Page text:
By Phil Drake | Montana Watchdog
HELENA – Add freezing college tuition to the wish list of proposals the governor is trumpeting in his final months of office.
A day after Democratic leaders proposed a tuition freeze, Gov. Brian Schweitzer said that idea, which comes with a $34 million price tag to the state, would be part of his last biennial budget submission in November.
It adds to a list that will whittle away some of an estimated $453 million ending-fund balance. In the past few months, the governor has proposed 5 percent salary increases for state employees each year for the next two years (estimated to cost $138 million, with $71 million of that from the General Fund) and using state funds for pension reform.
But he won’t be here to see those proposals through, as the Democratic governor’s term expires this year, prior to the 2013 legislative session and subsequent budget approval.
“We are here to say ‘tuition is not going up in the state of Montana in the next two years,’” Schweitzer said at a Thursday news conference at the Capitol. It’s the third time the governor has proposed a tuition freeze during his administration. So far, tuition rates have been frozen for four of his eight years in office.
Schweitzer said students need to have access to quality education if the state wants to be competitive in the global economy and attract higher-paying jobs.
To fund the tuition freeze for in-state students, the governor said he would add $34 million to the higher-education budget, bringing the total to $357 million. He said his idea has the support of the Board of Regents.
Kevin McRae, associate commissioner of higher education, said the governor’s plan would freeze tuition for two years for nearly 40,000 Montana undergraduate students per semester.
According to the Montana University System website, University of Montana and Montana State University students pay about $5,000 a year in tuition.
The governor’s freeze would not impact students at Flathead Valley Community College in Kalispell, Miles Community College in Miles City and Dawson Community College in Glendive, as they are locally governed, McRae said.
It also does not include fees, which typically are tied to the cost of inflation, he said.
McRae said the board has yet to take formal action as the tuition freeze is contingent on legislative approval.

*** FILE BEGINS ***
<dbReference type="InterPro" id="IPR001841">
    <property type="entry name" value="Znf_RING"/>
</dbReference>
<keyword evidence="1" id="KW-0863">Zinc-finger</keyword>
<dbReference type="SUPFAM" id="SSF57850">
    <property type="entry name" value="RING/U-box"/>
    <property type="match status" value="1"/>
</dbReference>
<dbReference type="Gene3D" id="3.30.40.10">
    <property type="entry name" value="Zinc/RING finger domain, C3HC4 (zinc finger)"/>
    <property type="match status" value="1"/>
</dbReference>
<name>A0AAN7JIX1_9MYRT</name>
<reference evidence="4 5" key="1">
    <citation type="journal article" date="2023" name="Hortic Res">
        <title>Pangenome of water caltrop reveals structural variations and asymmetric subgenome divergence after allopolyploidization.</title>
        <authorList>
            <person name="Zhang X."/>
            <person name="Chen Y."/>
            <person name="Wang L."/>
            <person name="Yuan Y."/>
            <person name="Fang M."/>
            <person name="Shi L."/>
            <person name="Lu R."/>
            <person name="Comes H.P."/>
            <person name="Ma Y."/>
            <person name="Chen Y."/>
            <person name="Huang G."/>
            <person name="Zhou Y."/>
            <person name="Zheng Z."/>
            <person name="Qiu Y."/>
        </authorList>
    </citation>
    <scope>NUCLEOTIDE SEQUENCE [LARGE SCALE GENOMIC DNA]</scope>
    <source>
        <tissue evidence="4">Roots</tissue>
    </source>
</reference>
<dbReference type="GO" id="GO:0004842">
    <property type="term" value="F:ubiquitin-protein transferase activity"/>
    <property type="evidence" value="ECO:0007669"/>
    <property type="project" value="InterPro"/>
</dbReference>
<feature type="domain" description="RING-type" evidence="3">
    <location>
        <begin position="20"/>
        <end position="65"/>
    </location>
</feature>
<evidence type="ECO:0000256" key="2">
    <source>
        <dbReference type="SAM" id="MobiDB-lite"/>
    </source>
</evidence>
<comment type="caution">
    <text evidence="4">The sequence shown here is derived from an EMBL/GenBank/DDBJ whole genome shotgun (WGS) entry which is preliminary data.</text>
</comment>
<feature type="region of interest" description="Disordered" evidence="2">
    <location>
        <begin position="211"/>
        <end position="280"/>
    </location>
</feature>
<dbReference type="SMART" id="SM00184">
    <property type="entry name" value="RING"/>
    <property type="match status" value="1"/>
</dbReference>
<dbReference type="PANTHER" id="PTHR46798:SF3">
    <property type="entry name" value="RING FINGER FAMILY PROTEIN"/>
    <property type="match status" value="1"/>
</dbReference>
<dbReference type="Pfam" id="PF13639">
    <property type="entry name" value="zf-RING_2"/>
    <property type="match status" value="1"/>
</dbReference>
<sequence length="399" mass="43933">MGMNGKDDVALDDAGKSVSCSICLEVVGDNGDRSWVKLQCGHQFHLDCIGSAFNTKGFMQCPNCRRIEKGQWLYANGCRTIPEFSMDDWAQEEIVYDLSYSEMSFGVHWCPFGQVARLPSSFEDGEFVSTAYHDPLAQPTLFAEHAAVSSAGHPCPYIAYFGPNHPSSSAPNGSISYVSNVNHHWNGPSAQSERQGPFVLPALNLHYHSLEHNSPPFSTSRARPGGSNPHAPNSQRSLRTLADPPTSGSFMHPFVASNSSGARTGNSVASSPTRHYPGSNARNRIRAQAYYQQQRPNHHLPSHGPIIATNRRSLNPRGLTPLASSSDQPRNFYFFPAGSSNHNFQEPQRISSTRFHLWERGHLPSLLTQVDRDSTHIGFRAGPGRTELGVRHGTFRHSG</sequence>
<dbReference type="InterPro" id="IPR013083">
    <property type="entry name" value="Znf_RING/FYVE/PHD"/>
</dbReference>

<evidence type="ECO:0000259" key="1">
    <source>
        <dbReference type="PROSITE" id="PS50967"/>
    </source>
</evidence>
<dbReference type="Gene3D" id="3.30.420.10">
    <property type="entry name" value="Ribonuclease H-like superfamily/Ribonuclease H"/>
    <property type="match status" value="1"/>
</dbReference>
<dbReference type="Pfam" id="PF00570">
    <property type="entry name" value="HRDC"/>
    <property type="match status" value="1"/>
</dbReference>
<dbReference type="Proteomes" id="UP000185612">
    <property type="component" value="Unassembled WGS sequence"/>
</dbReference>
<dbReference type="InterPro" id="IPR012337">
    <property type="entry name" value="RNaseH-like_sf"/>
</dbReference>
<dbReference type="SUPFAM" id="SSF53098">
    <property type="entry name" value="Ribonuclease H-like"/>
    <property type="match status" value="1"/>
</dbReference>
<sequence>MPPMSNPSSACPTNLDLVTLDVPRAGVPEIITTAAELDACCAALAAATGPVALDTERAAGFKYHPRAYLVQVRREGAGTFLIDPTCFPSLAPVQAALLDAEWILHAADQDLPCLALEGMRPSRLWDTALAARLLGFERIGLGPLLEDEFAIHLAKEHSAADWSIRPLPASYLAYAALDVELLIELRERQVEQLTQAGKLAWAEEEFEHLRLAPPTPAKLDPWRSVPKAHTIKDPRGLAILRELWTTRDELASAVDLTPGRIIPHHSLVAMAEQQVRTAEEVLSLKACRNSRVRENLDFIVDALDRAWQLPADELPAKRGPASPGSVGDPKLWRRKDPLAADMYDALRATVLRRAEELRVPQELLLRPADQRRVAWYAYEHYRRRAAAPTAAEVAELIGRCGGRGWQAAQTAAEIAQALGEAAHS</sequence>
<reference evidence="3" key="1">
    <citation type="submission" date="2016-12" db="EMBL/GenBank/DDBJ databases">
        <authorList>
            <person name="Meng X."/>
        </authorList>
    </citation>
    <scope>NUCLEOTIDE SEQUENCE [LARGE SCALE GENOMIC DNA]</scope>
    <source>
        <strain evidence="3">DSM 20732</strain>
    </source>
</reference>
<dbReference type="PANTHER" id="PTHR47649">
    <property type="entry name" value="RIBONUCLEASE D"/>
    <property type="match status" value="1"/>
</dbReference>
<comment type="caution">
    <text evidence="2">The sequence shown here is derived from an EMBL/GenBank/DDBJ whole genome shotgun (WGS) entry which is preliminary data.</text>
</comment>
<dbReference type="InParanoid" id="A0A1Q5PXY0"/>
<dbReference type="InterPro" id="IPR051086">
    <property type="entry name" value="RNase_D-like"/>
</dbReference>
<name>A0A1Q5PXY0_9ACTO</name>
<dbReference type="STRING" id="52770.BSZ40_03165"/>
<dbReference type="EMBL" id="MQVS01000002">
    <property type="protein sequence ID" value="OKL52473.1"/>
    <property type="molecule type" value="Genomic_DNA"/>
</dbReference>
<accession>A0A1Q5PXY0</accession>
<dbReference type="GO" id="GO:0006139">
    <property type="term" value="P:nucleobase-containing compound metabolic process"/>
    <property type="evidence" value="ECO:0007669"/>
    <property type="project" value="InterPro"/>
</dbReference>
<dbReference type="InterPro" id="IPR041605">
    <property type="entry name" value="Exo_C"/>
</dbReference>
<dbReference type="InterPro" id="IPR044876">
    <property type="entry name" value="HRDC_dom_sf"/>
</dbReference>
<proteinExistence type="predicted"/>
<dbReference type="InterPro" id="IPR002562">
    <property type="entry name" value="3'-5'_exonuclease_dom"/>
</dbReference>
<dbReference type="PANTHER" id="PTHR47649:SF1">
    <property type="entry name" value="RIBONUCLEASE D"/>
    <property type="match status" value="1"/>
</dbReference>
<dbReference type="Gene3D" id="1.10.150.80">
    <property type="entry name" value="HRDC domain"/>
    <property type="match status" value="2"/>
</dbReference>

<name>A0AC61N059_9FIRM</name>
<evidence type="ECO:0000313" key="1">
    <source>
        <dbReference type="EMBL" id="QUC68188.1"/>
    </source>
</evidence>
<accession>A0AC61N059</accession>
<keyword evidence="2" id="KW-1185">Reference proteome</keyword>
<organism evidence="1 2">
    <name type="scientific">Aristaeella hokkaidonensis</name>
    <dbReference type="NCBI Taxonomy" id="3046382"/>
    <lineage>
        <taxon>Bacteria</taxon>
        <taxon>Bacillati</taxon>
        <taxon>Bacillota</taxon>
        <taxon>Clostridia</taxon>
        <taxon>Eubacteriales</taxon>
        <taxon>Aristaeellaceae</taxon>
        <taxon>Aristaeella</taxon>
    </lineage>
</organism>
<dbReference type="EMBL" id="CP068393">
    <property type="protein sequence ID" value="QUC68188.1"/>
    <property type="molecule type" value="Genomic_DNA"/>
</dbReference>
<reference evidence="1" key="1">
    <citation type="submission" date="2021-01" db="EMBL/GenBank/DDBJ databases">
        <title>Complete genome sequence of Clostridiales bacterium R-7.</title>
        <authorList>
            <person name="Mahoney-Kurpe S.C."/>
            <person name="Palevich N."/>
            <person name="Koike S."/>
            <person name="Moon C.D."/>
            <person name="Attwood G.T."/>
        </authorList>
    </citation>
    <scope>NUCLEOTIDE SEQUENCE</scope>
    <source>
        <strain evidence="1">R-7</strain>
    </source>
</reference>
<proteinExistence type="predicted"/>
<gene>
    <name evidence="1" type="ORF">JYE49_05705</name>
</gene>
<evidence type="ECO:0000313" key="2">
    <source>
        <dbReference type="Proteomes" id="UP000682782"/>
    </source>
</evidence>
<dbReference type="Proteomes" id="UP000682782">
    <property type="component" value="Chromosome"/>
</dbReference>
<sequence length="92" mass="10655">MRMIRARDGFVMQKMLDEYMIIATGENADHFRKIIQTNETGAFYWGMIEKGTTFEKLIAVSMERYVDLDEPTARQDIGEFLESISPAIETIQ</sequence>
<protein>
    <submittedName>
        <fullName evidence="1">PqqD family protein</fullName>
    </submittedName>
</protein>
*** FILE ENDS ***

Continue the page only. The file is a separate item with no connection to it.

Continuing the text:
But, he added, “I sense the board is very interested in this prospect.” McRae said the freeze could begin in fall 2013.
Democratic legislative leaders said freezing college tuition was among the ideas they were promoting this election.
Bowen Greenwood, executive director of the Montana Republican Party, said GOP gubernatorial candidate Rick Hill has proposed using natural resource taxes to pay for schools.
“We are the ones talking about innovative solutions for education funding,” Greenwood said.
Hill did not immediately offer comment on the governor’s proposal.
Democratic gubernatorial candidate Steve Bullock, who now serves as attorney general, said in a prepared statement that he favored freezing tuition.
“As governor, I’ll freeze tuition and work to make a college education more affordable for students and their families, because these annual tuition increases are, plain and simple, tax hikes on middle class Montanans,” he stated.
“My top priority will be making sure the next generation has the opportunity to get a great education and a good-paying job here in Montana.”
Hill issued this statement through his spokesman, Brock Lowrance: “University tuition is increasing much faster than most students can afford; this is an unsustainable trend. Rick thinks keeping tuition affordable for Montana student’s should be the university system’s top priority, not just an afterthought.”
He said Hill will appoint regents who will work with him to lower costs.
“Rick believes that we find can efficiencies, utilize our resources better, and in turn reduce tuition by implementing priority budgeting within our university system,” Lowrence stated.
Contact Phil Drake at firstname.lastname@example.org or (406) 442-4561.